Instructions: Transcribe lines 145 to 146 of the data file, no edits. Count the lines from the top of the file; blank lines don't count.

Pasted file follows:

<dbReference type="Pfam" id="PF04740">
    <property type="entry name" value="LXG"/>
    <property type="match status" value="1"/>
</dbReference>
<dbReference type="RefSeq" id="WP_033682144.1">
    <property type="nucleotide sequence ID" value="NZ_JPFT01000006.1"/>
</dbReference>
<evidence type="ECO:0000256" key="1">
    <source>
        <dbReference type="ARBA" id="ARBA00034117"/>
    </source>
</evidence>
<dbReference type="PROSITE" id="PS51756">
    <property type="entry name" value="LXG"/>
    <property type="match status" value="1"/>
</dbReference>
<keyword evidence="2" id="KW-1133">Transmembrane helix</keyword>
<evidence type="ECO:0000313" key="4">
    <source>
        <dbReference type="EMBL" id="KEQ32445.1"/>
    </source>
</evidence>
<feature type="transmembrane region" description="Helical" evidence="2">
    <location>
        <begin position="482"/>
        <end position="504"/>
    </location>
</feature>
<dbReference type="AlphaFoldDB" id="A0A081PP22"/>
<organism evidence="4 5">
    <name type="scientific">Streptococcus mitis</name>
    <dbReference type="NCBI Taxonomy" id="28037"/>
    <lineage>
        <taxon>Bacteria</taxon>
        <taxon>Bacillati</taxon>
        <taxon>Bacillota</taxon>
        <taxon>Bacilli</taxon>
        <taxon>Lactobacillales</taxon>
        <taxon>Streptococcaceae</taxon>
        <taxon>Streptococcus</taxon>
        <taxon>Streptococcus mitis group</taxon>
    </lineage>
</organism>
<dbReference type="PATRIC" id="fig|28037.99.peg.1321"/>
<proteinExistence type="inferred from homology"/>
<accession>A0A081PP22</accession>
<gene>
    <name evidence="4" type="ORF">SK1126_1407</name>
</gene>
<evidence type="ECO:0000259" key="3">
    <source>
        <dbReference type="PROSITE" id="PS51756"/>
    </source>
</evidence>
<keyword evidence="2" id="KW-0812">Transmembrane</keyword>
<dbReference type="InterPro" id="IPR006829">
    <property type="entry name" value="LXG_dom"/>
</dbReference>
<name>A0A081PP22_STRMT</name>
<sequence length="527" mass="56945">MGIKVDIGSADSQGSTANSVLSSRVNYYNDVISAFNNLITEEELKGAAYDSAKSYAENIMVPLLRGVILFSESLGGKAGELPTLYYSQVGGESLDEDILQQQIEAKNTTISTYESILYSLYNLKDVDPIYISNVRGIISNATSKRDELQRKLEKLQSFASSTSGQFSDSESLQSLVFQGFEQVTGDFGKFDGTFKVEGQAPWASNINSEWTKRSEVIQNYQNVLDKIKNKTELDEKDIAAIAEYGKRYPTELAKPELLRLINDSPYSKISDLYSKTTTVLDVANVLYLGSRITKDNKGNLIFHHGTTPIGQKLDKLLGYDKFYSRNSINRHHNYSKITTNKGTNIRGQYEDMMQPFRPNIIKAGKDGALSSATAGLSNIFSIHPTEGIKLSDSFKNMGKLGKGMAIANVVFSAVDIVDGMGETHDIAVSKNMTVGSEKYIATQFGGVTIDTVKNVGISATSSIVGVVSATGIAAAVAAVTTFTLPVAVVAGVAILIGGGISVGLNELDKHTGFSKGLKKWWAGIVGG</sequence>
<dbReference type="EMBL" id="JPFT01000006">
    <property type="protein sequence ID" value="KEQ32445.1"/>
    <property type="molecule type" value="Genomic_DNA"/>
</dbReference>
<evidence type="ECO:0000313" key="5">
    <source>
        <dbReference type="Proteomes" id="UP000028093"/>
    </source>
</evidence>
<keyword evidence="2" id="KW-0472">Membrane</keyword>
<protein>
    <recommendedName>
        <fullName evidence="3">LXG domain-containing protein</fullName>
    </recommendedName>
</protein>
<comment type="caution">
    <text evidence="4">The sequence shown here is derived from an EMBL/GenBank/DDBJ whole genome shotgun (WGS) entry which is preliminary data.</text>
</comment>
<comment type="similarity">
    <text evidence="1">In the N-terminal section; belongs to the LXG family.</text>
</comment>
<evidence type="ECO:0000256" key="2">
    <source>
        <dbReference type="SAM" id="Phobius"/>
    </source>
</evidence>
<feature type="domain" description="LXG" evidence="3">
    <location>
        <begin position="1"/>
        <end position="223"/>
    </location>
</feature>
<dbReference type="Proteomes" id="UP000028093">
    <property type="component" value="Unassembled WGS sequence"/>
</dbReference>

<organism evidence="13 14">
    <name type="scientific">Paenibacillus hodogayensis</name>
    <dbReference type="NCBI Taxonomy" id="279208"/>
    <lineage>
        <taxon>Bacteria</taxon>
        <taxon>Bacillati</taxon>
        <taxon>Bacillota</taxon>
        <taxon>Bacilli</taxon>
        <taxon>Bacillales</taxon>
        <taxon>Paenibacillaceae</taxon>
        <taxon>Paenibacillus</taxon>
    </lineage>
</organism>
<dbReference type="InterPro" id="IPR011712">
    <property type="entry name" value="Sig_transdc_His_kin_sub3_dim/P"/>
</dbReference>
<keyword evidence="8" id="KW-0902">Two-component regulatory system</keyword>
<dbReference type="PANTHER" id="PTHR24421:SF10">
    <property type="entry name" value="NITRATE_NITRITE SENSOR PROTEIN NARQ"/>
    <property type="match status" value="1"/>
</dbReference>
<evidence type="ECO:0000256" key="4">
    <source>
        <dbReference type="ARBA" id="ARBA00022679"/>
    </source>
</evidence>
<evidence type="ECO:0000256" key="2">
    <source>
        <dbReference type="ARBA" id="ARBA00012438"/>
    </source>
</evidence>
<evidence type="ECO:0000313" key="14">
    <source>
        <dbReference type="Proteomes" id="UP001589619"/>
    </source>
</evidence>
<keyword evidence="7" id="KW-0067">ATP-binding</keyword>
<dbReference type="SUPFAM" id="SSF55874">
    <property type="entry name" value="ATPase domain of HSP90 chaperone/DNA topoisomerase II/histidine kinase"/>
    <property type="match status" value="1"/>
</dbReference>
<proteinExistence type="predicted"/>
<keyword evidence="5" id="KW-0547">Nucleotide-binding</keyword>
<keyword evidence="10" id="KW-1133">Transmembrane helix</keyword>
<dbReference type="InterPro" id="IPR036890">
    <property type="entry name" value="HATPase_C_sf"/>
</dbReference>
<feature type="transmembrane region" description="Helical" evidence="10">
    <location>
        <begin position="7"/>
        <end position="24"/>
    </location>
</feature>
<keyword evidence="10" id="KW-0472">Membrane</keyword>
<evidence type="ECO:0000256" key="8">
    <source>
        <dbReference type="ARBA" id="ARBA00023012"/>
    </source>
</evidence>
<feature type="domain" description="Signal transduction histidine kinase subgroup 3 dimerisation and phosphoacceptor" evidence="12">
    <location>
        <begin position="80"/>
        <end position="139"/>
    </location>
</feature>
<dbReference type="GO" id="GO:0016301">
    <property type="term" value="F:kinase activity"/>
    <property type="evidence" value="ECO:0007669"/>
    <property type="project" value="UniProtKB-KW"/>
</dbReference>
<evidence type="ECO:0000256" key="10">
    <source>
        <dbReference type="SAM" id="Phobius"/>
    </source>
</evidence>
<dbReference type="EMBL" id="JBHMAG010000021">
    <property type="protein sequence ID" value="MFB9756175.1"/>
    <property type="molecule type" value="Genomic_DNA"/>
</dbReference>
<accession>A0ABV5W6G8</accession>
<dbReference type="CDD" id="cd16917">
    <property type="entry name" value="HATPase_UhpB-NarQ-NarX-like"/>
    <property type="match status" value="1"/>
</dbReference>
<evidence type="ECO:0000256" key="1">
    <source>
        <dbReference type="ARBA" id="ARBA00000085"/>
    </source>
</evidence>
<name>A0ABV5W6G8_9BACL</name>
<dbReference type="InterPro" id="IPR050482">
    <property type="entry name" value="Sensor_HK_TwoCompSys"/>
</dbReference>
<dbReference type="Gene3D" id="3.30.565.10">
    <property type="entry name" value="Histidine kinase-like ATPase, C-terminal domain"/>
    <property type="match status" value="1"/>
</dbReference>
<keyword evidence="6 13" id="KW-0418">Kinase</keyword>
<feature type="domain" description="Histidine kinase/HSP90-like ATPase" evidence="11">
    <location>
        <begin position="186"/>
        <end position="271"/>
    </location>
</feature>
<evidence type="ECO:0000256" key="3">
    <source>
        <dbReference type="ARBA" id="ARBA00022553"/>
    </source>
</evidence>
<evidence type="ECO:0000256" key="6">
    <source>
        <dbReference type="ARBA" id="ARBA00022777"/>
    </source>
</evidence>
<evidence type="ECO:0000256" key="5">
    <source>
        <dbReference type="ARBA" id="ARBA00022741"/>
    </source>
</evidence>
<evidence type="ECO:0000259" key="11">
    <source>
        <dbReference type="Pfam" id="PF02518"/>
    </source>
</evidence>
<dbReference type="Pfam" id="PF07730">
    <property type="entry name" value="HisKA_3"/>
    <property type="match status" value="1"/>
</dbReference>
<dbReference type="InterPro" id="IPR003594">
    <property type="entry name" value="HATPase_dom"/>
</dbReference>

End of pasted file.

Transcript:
        <begin position="7"/>
        <end position="24"/>